Letter to the Editor

Wolcott-Rallison Syndrome with Novel EIF2AK3 Gene Mutation

10.4274/jcrpe.3065

  • Fatih Gürbüz
  • Bilgin Yüksel
  • Ali Kemal Topaloğlu

Received Date: 27.02.2016 Accepted Date: 04.05.2016 J Clin Res Pediatr Endocrinol 2016;8(4):496-497

Keywords: Wolcott-Rallison syndrome,neonatal diabetes,epiphyseal dysplasia,EIF2AK3

Dear Editor,

Wolcott-Rallison syndrome (WRS; Online Mendelian Inheritance in Man 226980) is an autosomal recessively inherited disorder characterized by neonatal insulin-dependent diabetes mellitus, skeletal dysplasia (epiphyseal dysplasia), acute hepatic and/or renal dysfunction, exocrine pancreatic insufficiency, neutropenia, developmental delay, and growth retardation (1,2). This syndrome is caused by mutations in the gene encoding eukaryotic translation initiation factor 2a kinase 3 (EIF2AK3), and to date, more than 60 cases have been reported (2,3).

A female Kurdish infant at 4 months of age had been diagnosed to have neonatal diabetes when admitted with an episode of diabetic ketoacidosis. Her parents were first-degree cousins. At diagnosis, laboratory findings (reference ranges) were as follows: glucose 492 mg/dL (70-105), C-peptide 0.001 ng/mL (0.9-4.3), insulin 0.2 µIU/mL (1.9-23), and HbA1c 15.2% (4.8-6.0). Her liver enzymes [aspartate aminotransferase (AST), alanine aminotransferase (ALT)], thyroid stimulating hormone, thyroxine, blood urea nitrogen, and creatinine levels, and neutrophil count were in normal ranges. Type 1 diabetes-associated autoantibodies (islet cell antibody and glutamic acid decarboxylase antibody) were negative.

At the age of eight months, the patient was admitted because of acute hepatic failure (on treatment with a regimen of insulin detemir and insulin lispro injected three times a day). ALT and AST levels (822 U/L and 1559 U/L, respectively) were elevated with no hepatomegaly. Viral hepatitis markers were negative. Additionally, she had neutropenia. During follow-up, with supportive treatment, liver enzymes and absolute neutrophil count returned to normal. No clinical or biochemical evidence of exocrine pancreas insufficiency was observed.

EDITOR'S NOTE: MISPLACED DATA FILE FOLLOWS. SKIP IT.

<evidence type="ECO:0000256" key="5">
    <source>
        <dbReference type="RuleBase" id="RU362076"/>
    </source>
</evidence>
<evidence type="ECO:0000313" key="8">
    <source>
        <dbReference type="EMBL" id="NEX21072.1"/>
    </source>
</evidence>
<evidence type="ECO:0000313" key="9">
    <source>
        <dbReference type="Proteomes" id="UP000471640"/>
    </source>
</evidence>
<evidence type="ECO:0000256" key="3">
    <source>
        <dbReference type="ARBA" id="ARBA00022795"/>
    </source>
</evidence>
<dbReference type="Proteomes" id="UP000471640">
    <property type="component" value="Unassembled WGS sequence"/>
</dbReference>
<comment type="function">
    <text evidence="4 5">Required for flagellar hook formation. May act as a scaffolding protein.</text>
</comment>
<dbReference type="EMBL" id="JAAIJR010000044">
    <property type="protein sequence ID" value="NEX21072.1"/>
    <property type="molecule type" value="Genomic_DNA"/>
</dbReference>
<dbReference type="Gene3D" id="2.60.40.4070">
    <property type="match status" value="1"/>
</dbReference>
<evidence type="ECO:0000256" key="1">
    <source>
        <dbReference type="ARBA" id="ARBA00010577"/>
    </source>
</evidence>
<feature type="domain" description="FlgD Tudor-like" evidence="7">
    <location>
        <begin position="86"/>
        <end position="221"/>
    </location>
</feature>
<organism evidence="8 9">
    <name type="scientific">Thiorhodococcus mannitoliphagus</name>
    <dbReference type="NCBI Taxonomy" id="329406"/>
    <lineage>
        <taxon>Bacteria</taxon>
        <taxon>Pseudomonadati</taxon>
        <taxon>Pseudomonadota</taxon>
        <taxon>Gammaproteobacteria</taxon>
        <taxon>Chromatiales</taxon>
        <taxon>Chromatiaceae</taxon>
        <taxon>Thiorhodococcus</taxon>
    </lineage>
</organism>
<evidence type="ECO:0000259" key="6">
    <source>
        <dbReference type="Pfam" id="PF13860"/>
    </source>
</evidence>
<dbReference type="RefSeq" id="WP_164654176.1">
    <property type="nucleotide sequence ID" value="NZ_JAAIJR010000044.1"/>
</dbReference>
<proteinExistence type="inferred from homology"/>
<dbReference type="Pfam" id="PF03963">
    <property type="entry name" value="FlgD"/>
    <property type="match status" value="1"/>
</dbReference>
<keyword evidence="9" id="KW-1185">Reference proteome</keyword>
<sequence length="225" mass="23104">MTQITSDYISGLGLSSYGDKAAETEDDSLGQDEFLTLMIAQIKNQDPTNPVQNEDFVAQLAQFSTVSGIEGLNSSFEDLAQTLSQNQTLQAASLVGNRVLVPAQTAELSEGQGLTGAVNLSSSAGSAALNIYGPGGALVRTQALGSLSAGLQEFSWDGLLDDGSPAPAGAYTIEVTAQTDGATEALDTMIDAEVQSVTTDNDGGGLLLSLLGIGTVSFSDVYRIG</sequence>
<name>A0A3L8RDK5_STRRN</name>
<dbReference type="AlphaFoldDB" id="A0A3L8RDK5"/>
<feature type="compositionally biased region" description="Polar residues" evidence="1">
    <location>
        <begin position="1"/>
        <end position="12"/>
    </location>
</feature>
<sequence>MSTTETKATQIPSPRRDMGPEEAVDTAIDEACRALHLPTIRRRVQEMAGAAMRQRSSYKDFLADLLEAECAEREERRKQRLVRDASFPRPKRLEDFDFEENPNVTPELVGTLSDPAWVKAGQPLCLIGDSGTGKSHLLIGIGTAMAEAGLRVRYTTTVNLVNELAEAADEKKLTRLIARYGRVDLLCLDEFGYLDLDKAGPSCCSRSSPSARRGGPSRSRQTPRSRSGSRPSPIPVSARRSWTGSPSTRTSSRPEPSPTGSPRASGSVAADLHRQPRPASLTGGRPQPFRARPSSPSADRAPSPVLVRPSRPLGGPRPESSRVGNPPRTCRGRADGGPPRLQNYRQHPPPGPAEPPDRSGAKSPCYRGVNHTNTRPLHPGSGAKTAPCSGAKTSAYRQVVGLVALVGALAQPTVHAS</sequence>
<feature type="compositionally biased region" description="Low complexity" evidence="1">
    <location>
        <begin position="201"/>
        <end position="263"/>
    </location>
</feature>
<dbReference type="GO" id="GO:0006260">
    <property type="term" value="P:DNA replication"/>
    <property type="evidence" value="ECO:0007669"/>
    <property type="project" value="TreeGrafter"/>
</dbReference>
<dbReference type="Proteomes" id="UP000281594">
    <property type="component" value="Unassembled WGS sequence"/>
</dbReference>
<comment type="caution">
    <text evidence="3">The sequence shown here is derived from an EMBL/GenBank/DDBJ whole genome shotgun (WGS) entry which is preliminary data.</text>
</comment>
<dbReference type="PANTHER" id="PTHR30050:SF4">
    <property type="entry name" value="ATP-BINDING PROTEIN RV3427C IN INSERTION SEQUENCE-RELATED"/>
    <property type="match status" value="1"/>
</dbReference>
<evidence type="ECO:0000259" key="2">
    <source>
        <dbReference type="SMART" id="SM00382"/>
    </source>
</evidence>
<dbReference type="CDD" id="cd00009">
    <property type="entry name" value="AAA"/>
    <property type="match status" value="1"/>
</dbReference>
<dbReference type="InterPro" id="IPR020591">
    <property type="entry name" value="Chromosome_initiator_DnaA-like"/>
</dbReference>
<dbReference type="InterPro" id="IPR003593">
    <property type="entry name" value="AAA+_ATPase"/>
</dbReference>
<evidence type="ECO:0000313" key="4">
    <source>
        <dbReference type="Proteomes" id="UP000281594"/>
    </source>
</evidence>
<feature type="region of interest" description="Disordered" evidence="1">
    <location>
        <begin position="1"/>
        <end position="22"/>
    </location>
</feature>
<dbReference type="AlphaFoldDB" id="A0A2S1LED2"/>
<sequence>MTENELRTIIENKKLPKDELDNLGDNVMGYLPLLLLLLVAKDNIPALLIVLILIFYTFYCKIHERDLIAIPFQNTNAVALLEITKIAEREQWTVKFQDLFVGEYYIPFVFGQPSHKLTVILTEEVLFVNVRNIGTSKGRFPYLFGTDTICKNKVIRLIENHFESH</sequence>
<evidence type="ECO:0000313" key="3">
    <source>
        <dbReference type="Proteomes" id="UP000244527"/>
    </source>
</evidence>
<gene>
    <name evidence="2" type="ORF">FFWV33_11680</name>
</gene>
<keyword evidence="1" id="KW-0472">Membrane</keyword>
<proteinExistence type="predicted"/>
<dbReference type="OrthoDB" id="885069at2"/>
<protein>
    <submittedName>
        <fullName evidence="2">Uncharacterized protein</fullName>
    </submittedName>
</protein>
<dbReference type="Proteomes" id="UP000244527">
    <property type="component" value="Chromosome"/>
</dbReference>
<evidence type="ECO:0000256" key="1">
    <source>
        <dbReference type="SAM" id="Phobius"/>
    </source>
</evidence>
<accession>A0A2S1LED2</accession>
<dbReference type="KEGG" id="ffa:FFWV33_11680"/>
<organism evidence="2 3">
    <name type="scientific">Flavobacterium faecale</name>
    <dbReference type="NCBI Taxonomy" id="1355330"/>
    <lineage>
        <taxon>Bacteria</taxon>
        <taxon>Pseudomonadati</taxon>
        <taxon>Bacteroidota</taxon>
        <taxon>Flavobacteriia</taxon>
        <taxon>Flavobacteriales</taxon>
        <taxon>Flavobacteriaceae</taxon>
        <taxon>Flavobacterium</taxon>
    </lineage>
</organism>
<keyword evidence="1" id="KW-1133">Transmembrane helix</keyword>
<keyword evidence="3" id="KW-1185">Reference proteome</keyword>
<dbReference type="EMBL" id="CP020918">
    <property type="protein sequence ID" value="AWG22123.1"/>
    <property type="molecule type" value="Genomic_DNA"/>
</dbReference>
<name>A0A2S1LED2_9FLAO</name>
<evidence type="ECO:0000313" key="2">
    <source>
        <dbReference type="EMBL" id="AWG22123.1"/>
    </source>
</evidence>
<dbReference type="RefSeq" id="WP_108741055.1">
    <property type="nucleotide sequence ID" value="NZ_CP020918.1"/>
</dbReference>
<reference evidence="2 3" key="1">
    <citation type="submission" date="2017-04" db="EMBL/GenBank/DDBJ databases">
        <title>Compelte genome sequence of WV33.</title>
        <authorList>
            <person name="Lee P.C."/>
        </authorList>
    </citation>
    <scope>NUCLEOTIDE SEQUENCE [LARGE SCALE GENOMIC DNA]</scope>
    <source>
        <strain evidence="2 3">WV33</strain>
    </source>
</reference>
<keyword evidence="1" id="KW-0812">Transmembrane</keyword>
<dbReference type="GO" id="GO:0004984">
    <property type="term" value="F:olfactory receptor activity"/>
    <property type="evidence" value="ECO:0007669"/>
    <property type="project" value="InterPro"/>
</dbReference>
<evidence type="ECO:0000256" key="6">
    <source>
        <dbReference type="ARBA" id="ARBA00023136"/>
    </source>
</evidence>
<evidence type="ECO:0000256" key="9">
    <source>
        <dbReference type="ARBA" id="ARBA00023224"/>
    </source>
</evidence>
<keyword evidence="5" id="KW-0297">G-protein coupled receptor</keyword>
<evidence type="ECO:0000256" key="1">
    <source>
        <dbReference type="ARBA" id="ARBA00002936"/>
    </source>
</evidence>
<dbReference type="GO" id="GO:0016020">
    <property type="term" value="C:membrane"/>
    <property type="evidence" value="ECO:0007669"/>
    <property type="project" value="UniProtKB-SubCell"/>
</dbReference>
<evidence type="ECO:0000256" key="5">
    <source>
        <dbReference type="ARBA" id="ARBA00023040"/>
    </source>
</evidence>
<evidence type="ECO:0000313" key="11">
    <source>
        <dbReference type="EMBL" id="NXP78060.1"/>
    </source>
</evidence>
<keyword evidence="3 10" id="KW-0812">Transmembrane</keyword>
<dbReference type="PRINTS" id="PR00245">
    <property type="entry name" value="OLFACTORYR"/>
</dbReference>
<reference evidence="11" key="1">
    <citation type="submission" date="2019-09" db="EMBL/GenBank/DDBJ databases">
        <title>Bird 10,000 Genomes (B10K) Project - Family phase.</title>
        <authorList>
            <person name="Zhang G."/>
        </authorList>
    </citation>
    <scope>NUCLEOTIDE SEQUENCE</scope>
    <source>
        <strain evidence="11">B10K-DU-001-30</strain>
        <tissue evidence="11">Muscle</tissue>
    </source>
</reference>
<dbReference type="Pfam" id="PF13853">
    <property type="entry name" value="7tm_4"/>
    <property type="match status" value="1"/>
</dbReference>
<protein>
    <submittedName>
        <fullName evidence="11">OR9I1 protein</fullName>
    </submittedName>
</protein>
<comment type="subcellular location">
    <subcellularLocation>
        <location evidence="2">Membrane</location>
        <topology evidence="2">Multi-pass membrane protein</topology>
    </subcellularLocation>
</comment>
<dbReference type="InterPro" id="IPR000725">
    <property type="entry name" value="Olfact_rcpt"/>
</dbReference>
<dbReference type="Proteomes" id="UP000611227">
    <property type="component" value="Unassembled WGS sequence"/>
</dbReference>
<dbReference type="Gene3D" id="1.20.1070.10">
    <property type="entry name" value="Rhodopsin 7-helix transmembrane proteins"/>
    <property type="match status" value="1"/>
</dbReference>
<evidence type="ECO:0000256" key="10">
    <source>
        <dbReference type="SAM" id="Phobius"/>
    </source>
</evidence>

At a routine visit at the age of 3 years and 5 months, her height was 90.9 cm (-1.53 standard deviation score) and weight was 11.3 kg (-2.45 standard deviation score). Her HbA1c was 8.69% while taking insulin detemir once a day and insulin lispro three times a day, with a total daily dose of insulin of 1.2 UI/kg. An X-ray survey showed osteopenia, generalized (proximal tibia, distal femur, and proximal phalanges) epiphyseal dysplasia, and tubulation deformities in the carpal bones and phalanges, but there were no abnormal findings in vertebral and pelvic bones (Figure 1).

A clinical diagnosis of WRS was corrected by the identification of a novel homozygous nonsense mutation (p.Q333) in exon 5 of the EIF2AK3 gene. [University of Exeter Medical School (United Kingdom) with funding from the Wellcome Trust to Professors Andrew Hattersley and Sian Ellard].

We name all our EIF2AK3 mutations according to the sequence reference AF110146.1. Patient’s parents were heterozygous for this mutation (Figure 2).

Hepatic dysfunction is a typical feature of this syndrome presenting with hepatomegaly, elevated hepatic enzymes, and recurrent acute liver failure (4). Our patient had one temporary acute hepatic attack, and it has not recurred. Although developmental delay has been reported in this syndrome, our patient’s development was normal.

The skeletal abnormalities of WRS are stated as progressive osteoporosis, osteopenia, and epiphyseal dysplasia (5). In our patient, osteopenia and generalized epiphyseal dysplasia were present.

In summary, the diagnosis of WRS should be considered in a neonatal or early infantile case of insulin-dependent diabetes mellitus with any of the accompanying features such as skeletal dysplasia, acute hepatic and/or renal failure, and neutropenia.

Ethics

Peer-review: Externally peer-reviewed.

Authorship Contributions

Concept: Fatih Gürbüz, Bilgin Yüksel, Ali Kemal Topaloğlu, Design: Fatih Gürbüz, Data Collection and Processing: Fatih Gürbüz, Bilgin Yüksel, Ali Kemal Topaloğlu, Analysis and Interpretation: University of Exeter Medical School (UK), Fatih Gürbüz, Bilgin Yüksel, Ali Kemal Topaloğlu,Literature Research: Fatih Gürbüz, Bilgin Yüksel, Ali Kemal Topaloğlu, Writing: Fatih Gürbüz, Bilgin Yüksel, Ali Kemal Topaloğlu.

Conflict of Interest: None declared.

Financial Disclosure: The authors declared that this study received no financial support.


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